Beyond the Names on the Vietnam Veterans Memorial: Students Find Their Photos

Memorial Day 2007 - Leroy Lawson -6

A group of students walk past West side of The Wall that holds the names of the more than 58,000 who died in the Vietnam War.

The structure that holds the names of the more than 58,000 fallen veterans is powerful to all who visit it. More than 30 years after The Wall’s dedication, VVMF has made significant ground on its biggest effort – collecting photos of the names on The Wall. In honor of the Vietnam veterans who made the ultimate sacrifice, putting a face with every name brings a new dynamic and meaning to the memorial. It has become an important step to preserve each legacy to the fallen. To date, more than 45,000 photos have been found.

One Iowa class is ensuring their state’s 854 veterans on The Wall are never forgotten.

Under the direction of  Social Studies teacher Tom Dickey, 7th grade Civics and Government students at Lone Tree Community School are searching for photos of their local heroes.

Every photo collected is seen on VVMF’s Wall of Faces, and will be later seen at the  future Education Center at The Wall, VVMF’s newest initiative.

The future Education Center will be adjacent to The Wall in Washington, D.C. It will show the pictures and tell the stories of those who made the ultimate sacrifice in Vietnam, provide a rich educational experience on the Vietnam War, show some of the more than 400,000 items left at The Wall, and celebrate the values exhibited by America’s service members in all wars.

One of the reason’s Tom’s class is searching for photos is to make certain that every photo displayed at the Education Center is top-notch. Of the 853 photos collected for Iowa, 170 are “poor quality.”

And since a major part of the Center will put a story with every name on The Wall, Tom is having his class research their biographical information.


Daniel Upton of Mason City, Iowa who fell in 1970. Upton is one of the 173 veterans whose photos are “poor quality” on VVMF’s Wall of Faces.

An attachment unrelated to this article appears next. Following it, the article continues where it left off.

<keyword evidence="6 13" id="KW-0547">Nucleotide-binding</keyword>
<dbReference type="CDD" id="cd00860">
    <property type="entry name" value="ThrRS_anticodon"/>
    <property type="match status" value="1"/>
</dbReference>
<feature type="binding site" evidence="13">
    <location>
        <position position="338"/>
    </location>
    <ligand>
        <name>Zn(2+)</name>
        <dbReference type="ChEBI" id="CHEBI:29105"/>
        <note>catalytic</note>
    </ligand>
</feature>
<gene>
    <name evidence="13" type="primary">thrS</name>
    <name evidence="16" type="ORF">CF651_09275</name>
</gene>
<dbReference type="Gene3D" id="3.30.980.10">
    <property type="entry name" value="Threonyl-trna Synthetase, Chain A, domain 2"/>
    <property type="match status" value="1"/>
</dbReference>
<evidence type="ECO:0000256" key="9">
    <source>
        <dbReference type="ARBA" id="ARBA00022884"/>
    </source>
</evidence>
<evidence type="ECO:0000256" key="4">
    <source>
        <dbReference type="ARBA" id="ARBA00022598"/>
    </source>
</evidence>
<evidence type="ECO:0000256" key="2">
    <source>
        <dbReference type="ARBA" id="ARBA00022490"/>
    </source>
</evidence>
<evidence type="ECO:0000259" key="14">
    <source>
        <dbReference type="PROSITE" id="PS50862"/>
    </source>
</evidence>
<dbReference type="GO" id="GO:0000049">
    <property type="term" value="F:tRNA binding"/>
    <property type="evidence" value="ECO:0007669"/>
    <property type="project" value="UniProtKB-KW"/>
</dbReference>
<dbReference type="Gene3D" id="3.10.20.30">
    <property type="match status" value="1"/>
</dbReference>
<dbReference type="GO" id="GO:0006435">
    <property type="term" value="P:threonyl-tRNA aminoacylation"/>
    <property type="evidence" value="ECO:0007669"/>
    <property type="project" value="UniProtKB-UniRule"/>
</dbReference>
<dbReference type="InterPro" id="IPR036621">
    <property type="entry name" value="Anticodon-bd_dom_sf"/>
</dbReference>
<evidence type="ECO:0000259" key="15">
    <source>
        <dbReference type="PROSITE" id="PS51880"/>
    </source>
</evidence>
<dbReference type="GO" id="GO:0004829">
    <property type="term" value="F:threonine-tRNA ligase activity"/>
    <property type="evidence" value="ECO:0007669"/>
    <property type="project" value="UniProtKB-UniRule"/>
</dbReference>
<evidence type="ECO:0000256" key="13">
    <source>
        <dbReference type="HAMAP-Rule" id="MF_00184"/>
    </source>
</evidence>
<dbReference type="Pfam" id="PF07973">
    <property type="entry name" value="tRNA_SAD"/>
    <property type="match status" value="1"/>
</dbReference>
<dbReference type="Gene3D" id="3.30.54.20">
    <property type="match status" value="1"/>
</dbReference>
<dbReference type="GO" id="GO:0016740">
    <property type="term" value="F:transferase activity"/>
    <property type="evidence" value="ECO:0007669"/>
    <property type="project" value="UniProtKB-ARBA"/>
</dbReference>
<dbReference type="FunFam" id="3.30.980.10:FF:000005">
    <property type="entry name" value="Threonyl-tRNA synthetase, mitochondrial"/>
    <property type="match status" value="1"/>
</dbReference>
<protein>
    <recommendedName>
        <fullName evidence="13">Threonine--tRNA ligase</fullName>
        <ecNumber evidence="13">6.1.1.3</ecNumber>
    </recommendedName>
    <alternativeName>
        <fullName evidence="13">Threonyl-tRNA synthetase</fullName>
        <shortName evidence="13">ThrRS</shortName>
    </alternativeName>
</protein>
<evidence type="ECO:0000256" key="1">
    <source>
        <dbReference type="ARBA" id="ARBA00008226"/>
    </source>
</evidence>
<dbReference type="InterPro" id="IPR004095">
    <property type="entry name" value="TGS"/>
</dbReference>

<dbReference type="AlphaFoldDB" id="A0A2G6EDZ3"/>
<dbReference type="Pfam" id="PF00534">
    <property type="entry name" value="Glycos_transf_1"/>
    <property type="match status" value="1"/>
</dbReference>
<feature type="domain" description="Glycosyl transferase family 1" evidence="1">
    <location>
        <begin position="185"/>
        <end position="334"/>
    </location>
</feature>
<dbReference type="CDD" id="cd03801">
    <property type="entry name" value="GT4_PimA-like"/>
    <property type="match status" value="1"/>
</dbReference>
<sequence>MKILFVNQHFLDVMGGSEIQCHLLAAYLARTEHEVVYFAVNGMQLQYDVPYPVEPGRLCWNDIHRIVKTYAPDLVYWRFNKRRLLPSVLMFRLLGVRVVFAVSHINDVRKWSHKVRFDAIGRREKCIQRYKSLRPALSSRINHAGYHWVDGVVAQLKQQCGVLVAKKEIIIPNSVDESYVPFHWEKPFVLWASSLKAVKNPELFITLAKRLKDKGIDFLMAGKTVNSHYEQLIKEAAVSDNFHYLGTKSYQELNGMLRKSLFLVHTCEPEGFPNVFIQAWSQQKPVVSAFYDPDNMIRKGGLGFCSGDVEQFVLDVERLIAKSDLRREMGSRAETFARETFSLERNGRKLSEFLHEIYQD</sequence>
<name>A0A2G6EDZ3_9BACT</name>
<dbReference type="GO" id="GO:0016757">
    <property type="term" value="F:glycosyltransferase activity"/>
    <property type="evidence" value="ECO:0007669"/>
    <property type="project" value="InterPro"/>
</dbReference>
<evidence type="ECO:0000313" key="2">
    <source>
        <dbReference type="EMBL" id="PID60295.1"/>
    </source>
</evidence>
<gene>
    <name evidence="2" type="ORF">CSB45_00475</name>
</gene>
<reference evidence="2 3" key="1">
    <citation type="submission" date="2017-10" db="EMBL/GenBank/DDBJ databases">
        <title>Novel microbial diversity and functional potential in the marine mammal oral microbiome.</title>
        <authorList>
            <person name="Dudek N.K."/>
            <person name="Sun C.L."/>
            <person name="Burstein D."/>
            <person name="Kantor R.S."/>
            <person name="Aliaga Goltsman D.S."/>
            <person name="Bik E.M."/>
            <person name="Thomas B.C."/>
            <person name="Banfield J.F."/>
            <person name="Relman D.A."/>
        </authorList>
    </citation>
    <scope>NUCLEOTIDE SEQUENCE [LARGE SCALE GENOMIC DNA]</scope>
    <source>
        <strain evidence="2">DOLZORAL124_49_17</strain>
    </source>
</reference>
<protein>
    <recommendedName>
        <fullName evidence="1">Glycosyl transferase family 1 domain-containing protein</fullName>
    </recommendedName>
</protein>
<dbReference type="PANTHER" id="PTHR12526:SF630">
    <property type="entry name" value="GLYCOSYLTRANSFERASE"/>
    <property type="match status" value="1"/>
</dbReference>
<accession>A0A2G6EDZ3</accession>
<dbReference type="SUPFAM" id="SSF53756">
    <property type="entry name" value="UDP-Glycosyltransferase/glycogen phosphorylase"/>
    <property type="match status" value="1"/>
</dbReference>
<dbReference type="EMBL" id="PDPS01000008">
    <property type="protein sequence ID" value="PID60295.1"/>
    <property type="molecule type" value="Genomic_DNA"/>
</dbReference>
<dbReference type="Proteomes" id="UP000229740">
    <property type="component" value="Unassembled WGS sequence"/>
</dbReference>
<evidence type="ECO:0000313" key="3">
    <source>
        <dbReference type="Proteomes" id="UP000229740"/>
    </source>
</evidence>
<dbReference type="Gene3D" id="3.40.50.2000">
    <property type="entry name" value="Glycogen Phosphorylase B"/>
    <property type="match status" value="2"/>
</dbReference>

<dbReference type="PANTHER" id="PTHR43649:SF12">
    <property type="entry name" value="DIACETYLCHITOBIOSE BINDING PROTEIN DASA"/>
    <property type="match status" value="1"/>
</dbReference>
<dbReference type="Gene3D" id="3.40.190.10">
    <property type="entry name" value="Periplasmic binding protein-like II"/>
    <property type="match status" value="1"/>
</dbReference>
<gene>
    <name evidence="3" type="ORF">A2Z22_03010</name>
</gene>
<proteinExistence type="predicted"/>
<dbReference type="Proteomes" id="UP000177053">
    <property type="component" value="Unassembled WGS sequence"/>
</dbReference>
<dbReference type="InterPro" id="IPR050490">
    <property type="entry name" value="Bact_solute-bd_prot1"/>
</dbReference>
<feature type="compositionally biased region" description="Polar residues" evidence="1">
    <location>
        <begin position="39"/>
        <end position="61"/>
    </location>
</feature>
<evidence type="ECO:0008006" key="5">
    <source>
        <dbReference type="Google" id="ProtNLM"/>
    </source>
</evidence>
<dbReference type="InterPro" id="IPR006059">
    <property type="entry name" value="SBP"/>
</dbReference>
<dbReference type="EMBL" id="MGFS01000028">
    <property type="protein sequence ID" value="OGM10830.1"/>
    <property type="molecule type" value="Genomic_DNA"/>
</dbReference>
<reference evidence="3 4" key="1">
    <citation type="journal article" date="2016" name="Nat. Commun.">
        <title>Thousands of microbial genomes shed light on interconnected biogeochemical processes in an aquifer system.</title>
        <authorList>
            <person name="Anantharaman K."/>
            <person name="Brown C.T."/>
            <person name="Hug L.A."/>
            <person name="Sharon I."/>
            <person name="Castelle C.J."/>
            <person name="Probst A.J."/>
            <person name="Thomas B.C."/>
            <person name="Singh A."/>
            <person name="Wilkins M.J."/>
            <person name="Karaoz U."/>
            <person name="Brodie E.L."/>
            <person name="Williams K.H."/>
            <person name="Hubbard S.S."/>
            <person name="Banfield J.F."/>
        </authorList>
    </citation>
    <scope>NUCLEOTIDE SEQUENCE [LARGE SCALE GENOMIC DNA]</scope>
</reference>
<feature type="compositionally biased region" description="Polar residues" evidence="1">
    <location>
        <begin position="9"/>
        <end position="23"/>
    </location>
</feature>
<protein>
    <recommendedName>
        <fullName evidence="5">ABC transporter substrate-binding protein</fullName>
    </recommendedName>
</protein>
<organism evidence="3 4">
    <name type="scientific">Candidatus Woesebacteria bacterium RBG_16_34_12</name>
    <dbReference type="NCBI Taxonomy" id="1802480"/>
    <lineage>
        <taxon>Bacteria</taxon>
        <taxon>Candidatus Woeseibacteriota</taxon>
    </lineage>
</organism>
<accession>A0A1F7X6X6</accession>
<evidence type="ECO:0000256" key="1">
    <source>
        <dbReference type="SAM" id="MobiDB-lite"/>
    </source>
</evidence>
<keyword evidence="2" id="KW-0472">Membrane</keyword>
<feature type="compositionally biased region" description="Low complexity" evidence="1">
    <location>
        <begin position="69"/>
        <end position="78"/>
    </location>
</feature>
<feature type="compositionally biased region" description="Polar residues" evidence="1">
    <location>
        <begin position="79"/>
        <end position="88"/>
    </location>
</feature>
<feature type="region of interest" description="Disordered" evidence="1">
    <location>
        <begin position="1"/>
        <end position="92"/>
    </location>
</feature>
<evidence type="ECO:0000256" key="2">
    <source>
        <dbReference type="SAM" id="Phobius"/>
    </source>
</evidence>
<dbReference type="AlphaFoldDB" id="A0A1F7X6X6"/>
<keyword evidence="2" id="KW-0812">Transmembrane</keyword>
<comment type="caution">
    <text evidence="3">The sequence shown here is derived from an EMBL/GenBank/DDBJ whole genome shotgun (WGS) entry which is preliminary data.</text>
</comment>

“I have assigned each of my 42 students two veterans to research and find information on,” Tom explained. Students are contacting  local libraries, town halls, veteran offices, newspapers, and families left behind.

Every family member contacted by the class has told them how important their undertaking is to the legacy of their loved one they lost so tragically in the war.

Through the process, students are learning about, “perseverance, civic purpose and action…and most of all, pride in our country.” With resources from VVMF’s Hometown Heroes curriculum, there’s no “better way to learn about citizenship and sacrifice.”

Tom has also coordinated a host of community events to honor veterans. They include: school assemblies, flag raising ceremonies, and a veterans’ breakfast. He has also worked to send donations and greeting cards to a local veteran’s hospital.

“Even though I’m not a veteran, my father was a veteran of WWII, and I have always seen the importance of honoring our veterans and keeping their accomplishments alive in the minds of our young people,” he said.

The essence of what it means to lay oneself down in defense of another resonates with today’s youngest citizens. “I want my students to know that they are living in a very special place with special people,” he continued.

M-19 Girl doing rubbing Lawson

A student makes a name rubbing at The Wall. Part of VVMF’s mission is to educate future generations about the impact of the Vietnam War.

While the 7th grade students have not made a trip to The Wall in Washington, D.C. just yet, their work has not gone unnoticed. They’ve been invited to a ceremony in Des Moines, as special guests, in honor of their own Wall on their state’s capitol grounds.

“The students are super fired up about this,” Tom exclaimed. “This would have never happened without this project.”

Read more about VVMF’s role in education  here.

To donate to the future Education Center at The Wall, click here.